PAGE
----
Scale Mismatches, Conservation Planning, and the Value of Social-Network Analyses

Guerrero, A.M., McAllister, R.R.J., Corcoran, J. and Wilson, K.A. (2013), Scale Mismatches, Conservation Planning, and the Value of Social-Network Analyses. Conservation Biology, 27: 35–44. doi: 10.1111/j.1523-1739.2012.01964.x 

Abstract

Many of the challenges conservation professionals face can be framed as scale mismatches. The problem of scale mismatch occurs when the planning for and implementation of conservation actions is at a scale that does not reflect the scale of the conservation problem. The challenges in conservation planning related to scale mismatch include ecosystem or ecological process transcendence of governance boundaries; limited availability of fine-resolution data; lack of operational capacity for implementation; lack of understanding of social-ecological system components; threats to ecological diversity that operate at diverse spatial and temporal scales; mismatch between funding and the long-term nature of ecological processes; rate of action implementation that does not reflect the rate of change of the ecological system; lack of appropriate indicators for monitoring activities; and occurrence of ecological change at scales smaller or larger than the scale of implementation or monitoring. Not recognizing and accounting for these challenges when planning for conservation can result in actions that do not address the multiscale nature of conservation problems and that do not achieve conservation objectives. Social networks link organizations and individuals across space and time and determine the scale of conservation actions; thus, an understanding of the social networks associated with conservation planning will help determine the potential for implementing conservation actions at the required scales. Social-network analyses can be used to explore whether these networks constrain or enable key social processes and how multiple scales of action are linked. Results of network analyses can be used to mitigate scale mismatches in assessing, planning, implementing, and monitoring conservation projects.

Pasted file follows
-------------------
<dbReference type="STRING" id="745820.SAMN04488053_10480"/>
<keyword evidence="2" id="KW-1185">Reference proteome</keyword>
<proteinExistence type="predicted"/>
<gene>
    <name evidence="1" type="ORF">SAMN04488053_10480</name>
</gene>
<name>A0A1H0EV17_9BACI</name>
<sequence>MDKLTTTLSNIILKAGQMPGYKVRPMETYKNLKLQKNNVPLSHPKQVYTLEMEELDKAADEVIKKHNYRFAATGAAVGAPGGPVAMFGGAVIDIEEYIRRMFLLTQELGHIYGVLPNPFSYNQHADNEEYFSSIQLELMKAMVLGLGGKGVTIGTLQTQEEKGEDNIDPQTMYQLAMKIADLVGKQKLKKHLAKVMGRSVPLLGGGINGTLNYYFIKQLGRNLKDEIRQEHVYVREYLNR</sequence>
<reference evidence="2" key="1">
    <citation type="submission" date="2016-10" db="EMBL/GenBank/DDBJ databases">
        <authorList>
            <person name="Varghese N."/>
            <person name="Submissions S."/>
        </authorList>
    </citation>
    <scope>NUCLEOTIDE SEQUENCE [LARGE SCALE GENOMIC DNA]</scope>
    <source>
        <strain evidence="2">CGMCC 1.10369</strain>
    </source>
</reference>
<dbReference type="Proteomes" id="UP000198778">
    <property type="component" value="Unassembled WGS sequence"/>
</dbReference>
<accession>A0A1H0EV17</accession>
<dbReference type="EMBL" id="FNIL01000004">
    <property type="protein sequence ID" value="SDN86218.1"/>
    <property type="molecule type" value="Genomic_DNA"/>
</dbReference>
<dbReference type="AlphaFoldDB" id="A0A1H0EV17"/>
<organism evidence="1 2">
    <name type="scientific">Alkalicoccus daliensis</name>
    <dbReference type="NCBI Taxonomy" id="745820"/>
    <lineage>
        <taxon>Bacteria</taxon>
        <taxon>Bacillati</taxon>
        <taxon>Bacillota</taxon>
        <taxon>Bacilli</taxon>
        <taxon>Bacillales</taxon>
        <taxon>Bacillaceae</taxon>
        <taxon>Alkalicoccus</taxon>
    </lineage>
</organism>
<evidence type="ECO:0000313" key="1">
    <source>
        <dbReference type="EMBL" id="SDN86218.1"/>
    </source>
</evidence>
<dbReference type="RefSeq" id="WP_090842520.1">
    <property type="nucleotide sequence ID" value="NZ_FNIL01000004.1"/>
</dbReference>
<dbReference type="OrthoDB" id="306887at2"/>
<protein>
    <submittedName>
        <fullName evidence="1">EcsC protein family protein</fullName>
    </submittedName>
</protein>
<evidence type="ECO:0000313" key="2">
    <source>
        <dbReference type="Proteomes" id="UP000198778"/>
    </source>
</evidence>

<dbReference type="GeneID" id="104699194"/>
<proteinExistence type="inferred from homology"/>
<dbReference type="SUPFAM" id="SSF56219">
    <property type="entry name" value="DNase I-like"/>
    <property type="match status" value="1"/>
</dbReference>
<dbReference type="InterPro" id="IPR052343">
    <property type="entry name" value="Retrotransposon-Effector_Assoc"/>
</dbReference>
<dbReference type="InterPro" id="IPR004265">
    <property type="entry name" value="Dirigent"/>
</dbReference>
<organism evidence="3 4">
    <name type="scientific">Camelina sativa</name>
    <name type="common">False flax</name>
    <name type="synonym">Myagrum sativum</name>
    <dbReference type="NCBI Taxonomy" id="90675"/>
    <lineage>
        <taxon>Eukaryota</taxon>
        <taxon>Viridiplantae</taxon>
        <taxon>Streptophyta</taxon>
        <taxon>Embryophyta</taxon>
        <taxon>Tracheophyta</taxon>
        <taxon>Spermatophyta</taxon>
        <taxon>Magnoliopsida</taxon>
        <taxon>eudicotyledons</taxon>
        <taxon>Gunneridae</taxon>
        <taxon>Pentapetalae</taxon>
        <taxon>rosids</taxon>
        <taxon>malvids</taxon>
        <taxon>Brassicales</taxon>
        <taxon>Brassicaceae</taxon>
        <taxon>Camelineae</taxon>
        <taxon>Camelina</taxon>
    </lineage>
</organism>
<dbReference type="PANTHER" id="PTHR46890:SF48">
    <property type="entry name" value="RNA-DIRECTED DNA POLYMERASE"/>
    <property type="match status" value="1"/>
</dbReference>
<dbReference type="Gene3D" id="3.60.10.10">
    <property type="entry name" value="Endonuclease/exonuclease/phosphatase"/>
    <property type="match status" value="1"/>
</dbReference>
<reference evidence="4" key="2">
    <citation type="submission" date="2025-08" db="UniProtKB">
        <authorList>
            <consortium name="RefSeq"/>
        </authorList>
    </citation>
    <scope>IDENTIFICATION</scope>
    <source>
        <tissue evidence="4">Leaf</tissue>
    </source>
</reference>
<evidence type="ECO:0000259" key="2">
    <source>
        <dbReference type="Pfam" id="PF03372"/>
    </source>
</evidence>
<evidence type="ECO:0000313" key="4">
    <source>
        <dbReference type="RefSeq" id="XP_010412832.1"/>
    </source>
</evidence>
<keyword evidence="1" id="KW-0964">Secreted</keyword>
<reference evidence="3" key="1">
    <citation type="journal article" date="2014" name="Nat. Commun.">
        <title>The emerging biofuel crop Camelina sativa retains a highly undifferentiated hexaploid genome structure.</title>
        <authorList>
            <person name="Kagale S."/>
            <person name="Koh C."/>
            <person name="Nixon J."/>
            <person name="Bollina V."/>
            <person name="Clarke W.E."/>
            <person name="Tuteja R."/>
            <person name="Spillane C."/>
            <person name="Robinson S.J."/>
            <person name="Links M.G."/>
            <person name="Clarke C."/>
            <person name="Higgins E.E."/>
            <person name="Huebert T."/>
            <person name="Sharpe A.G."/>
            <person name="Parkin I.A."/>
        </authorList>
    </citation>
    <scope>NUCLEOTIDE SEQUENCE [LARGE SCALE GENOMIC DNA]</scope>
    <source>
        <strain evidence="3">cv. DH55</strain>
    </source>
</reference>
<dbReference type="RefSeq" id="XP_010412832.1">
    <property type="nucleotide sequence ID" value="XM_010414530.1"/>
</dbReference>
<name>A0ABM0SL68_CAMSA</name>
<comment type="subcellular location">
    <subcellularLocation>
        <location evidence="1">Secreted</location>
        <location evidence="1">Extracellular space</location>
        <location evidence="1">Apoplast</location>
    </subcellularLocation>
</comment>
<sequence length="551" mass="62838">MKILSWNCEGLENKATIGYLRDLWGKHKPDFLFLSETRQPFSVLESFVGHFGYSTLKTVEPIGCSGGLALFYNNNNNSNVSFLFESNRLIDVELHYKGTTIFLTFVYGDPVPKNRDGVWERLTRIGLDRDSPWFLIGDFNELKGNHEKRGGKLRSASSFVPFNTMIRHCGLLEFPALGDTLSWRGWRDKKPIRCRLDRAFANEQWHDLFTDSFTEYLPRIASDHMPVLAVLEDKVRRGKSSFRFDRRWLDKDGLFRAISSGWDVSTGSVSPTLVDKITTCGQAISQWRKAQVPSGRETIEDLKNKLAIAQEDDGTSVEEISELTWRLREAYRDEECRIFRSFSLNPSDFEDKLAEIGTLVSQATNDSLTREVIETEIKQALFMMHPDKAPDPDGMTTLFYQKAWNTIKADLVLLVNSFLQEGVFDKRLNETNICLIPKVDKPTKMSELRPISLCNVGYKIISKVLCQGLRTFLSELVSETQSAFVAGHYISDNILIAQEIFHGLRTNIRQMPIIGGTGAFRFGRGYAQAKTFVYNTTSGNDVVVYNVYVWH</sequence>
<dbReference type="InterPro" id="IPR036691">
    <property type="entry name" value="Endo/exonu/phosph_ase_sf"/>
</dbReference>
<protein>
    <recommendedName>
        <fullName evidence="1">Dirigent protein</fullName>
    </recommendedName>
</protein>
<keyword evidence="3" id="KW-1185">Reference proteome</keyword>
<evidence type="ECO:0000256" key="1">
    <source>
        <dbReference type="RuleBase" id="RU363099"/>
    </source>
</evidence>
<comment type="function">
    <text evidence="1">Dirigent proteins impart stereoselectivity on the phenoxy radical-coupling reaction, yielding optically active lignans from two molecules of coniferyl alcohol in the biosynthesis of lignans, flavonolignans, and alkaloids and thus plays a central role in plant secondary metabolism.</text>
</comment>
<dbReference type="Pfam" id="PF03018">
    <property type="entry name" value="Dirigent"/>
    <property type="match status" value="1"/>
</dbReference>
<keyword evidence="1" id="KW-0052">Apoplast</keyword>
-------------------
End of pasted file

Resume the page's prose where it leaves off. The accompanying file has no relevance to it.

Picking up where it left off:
Award winners

2010 is off to a good start for two Wilson Lab members. Kerrie has been awarded an Australian Academy of Science, International Science Linkages – Science Academies Program Award, while Angela has recieved a CSIRO Postgraduate Top Up Scholarship within the Climate Adaptation Flagship.

Congratulations to Kerrie and Angela!